In 1866, in Alton, Illinois, Mr. Rennison was married to Miss Elizabeth Ann Shields, the daughter of Walter Shields, who was of Scotch descent and of an old family of Alton.  To this union were born two children, Walter, of Oconomowoc, Wisconsin, and Fannie L., who is now the active president of the J. C. Rennison Company.  Mr. Rennison was one of the pioneer florists of this section of Iowa.  He always took a keen interest in civic affairs, giving hearty support to movements for the upbuilding of the community or the betterment of the public welfare.  He was a republican in his political views, was a member of the Knights of Pythias, and his religious belief was that of the Church of Christ, Scientist.  Because of his consistent and useful life and his kindly and genial manner, he long commanded the highest measure of confidence and respect among his acquaintances.


Among the sturdy pioneers to whom Cherokee county is indebted for the development of its agricultural resources none is better known or more highly esteemed than William E. Rose, whose residence is this district covers a period of fifty-six years.  He was born May 25, 1843, in Portville, New York, and his parents, Abel B. and Jeannette (Wood) Rose, were lifelong residents of that state.  In their family were two sons, Henry A. and William E.

Mr. Rose was reared and educated in the Empire state and in 1863 enlisted in the Union army, becoming a member of the Fifteenth New York Cavalry, with which he served until honorably discharged on June 15, 1865.  He then started for the west, spending a year at Black River Falls, Wisconsin, and afterward paid a short visit to his old home.  On May 16, 1869, Mr. Rose settled in Cherokee county, which at that time was largely a wilderness, and turned his attention to the cultivation of the soil.  Through arduous labor he cleared the land and as the years passed brought it to a high state of productivity, enhancing its fertility by the rotation of crops and the application of scientific principles to his agricultural operations.  He is now the owner of two hundred acres of valuable farm land in this township but since 1908 has lived retired in Marcus, spending his declining years in ease and comfort.  He built a substantial residence, supplied with all modern conveniences, and the family home has been the scene of many enjoyable social gatherings.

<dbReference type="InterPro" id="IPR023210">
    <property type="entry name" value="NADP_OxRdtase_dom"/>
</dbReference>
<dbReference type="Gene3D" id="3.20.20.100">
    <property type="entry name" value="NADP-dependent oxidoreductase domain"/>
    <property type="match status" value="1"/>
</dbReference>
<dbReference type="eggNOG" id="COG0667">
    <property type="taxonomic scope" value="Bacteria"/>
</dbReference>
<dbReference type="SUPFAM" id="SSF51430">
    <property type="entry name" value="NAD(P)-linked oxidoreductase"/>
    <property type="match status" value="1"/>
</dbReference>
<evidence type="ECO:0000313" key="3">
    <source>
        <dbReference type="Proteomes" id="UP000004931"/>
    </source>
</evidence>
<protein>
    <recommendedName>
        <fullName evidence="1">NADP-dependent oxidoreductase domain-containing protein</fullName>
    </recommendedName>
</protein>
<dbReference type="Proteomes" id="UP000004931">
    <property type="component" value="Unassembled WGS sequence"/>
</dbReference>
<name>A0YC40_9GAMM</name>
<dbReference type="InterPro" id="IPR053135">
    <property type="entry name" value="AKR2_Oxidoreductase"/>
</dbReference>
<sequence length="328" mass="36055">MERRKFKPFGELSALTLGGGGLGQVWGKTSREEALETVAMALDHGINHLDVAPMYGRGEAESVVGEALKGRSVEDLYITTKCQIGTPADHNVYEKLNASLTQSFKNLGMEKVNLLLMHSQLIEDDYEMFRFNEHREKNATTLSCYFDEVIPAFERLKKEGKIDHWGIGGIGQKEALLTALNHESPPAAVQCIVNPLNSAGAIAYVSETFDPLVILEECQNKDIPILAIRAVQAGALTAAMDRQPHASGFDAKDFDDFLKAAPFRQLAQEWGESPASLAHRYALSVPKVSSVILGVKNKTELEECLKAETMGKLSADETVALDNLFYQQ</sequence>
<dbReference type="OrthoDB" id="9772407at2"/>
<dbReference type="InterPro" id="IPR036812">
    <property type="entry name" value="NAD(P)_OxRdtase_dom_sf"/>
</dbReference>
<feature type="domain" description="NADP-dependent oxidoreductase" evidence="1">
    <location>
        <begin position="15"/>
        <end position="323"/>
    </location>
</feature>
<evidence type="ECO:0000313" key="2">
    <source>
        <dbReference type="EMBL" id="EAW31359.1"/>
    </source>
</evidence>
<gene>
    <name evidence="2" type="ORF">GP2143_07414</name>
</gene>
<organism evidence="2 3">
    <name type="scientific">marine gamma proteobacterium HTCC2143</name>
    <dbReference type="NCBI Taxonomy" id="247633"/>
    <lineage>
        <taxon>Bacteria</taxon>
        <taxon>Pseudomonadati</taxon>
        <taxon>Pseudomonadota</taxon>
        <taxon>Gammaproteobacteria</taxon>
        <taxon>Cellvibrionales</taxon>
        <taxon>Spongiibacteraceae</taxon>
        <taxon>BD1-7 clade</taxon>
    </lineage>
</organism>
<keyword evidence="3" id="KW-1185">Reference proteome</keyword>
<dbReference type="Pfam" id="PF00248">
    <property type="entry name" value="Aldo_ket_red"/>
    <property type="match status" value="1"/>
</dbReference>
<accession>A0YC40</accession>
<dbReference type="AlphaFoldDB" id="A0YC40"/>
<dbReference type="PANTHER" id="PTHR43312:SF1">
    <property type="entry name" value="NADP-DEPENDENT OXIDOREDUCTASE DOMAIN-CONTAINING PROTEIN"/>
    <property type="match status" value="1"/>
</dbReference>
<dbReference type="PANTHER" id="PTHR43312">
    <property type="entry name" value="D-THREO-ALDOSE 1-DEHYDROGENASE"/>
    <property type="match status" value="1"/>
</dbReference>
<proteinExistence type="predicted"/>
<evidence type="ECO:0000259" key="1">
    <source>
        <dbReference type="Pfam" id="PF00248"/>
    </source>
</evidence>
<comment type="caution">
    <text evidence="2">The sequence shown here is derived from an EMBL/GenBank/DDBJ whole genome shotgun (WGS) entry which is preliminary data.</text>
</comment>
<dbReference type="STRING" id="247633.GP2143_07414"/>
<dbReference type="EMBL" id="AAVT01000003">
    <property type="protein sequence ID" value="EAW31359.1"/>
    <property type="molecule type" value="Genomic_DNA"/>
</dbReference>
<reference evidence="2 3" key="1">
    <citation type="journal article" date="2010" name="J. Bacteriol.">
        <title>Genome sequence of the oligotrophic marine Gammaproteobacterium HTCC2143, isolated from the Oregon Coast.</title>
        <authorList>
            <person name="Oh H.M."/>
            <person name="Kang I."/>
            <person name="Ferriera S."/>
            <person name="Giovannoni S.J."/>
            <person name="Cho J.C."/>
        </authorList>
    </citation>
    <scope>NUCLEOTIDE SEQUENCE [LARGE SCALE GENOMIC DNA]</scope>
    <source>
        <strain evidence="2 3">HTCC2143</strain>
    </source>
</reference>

In November, 1870, Mr. Rose was united in marriage to Emma Glines.  He belongs to the local post of the Grand Army of the Republic and is a Christian Scientist in religious faith.  He is an adherent of the democratic party and was formerly active in public affairs, serving as town clerk and as a member of the school board.  As a young man he taught school in Marcus for six months and has always been deeply interested in educational matters.  Mr. Rose has been temperate in all things and is well preserved, having an alert mind and a good constitution.  He has faithfully discharged life's duties and obligations and his reward is the respect and good will of his fellowmen.